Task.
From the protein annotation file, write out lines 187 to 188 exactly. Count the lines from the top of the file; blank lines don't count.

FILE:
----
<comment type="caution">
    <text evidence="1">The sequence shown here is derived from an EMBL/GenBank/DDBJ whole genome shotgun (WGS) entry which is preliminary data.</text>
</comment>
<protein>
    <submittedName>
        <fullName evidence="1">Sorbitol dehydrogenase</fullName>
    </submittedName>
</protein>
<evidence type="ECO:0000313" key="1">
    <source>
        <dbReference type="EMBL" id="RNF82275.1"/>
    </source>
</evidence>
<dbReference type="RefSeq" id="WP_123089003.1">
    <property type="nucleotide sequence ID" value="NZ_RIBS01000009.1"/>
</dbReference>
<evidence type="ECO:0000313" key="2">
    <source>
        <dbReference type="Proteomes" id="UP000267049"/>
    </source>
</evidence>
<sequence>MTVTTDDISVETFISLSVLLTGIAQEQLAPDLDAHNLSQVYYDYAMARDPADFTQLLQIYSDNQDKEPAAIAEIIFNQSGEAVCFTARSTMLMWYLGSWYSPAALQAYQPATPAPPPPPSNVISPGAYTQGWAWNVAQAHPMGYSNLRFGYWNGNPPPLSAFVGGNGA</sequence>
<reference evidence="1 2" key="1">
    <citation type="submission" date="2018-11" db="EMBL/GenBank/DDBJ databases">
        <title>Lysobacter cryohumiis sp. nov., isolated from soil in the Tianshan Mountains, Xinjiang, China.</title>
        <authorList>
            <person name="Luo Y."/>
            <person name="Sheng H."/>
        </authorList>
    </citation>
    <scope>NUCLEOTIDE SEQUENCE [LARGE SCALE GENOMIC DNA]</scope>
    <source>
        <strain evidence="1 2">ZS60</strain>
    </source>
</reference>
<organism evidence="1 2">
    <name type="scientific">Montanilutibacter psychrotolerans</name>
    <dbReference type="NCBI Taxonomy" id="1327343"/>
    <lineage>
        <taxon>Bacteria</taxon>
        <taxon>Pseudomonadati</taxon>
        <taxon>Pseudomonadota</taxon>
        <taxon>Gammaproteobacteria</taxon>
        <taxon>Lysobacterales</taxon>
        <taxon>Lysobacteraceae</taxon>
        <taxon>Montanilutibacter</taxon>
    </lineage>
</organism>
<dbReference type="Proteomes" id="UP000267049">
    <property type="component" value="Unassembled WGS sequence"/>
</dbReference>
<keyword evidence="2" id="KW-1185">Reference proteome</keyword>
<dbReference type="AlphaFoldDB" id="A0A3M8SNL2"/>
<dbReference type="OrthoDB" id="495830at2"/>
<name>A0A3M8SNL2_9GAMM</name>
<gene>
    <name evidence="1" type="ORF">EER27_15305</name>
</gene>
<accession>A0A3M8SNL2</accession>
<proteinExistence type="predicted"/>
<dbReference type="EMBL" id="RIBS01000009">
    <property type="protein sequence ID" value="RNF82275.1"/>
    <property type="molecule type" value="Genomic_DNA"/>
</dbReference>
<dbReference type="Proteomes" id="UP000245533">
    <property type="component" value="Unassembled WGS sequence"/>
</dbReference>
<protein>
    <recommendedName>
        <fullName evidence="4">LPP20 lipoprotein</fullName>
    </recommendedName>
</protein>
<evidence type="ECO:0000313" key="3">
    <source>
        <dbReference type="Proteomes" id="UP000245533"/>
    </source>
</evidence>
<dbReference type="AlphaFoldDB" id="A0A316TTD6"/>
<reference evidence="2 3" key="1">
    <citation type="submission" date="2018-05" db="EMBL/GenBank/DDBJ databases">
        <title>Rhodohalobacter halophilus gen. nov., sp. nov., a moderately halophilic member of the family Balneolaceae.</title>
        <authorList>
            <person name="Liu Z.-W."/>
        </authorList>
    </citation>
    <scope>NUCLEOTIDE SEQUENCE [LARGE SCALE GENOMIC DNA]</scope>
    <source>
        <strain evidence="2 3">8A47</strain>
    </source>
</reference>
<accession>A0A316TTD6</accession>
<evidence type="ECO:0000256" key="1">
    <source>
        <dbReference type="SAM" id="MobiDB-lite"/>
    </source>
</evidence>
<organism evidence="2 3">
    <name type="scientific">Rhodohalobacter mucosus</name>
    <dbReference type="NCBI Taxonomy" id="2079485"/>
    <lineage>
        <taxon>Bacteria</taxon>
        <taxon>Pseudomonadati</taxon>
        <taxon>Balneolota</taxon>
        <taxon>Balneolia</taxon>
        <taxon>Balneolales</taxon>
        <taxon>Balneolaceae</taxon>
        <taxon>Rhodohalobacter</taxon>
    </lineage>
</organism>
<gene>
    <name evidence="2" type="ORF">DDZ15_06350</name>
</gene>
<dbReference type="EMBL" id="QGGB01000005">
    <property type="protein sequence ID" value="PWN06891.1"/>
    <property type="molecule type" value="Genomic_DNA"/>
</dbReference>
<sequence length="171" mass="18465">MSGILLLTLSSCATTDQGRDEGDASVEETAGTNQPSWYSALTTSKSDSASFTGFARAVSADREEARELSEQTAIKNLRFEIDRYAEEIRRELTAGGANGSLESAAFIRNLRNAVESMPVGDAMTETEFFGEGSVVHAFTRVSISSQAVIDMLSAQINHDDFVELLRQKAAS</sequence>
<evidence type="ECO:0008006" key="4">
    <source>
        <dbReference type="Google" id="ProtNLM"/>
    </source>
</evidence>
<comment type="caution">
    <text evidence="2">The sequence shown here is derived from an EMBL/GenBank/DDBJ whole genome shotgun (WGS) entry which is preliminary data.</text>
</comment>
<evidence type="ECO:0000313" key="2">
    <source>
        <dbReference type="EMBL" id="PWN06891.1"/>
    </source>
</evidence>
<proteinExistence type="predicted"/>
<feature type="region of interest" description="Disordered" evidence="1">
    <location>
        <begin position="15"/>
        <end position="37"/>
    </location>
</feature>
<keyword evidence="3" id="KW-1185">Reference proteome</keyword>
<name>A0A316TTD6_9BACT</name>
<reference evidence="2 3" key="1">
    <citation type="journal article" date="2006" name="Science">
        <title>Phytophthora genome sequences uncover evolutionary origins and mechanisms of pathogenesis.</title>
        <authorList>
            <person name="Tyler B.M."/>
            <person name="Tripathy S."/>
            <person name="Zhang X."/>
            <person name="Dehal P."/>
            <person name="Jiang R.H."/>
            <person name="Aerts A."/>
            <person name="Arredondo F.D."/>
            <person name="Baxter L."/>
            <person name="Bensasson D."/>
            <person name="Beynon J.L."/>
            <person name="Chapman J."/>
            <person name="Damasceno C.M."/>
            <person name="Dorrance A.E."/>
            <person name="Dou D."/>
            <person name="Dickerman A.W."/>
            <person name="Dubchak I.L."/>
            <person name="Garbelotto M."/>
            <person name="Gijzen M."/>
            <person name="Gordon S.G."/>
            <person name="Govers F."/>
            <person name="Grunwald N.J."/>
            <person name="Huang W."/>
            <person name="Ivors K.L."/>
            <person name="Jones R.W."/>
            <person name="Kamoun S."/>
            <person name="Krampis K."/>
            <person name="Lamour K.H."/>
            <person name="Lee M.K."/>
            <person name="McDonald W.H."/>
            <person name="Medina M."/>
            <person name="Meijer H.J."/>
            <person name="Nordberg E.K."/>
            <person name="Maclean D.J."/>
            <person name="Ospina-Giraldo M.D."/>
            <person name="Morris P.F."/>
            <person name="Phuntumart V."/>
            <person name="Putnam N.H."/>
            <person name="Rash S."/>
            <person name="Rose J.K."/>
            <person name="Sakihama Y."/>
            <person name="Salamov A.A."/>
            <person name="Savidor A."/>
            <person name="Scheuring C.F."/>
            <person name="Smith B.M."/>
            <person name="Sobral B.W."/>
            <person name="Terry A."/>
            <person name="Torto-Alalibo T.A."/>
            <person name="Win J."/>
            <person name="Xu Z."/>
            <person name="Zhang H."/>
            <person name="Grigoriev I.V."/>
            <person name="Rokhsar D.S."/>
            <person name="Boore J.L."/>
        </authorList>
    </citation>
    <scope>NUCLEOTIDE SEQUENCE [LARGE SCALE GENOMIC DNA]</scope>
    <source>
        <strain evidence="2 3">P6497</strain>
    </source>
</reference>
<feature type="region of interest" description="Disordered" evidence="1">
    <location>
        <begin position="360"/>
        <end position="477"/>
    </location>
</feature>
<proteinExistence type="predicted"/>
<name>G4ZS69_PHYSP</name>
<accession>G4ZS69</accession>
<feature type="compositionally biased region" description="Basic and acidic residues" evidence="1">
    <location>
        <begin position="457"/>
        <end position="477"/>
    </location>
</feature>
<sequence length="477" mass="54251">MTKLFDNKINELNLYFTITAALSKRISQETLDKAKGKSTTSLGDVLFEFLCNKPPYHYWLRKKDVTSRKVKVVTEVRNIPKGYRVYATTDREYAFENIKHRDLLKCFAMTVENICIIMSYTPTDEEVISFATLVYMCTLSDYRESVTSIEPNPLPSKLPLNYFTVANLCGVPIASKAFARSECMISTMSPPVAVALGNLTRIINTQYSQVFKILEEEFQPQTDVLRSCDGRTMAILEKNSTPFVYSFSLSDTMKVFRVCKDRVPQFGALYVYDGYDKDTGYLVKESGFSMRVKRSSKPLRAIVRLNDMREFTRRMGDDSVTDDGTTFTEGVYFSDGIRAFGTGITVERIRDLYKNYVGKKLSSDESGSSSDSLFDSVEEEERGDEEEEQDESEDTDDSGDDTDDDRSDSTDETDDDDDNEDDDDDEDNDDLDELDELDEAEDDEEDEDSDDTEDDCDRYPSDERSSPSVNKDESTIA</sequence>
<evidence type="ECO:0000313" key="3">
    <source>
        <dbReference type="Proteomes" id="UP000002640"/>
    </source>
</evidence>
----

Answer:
            <person name="Smith B.M."/>
            <person name="Sobral B.W."/>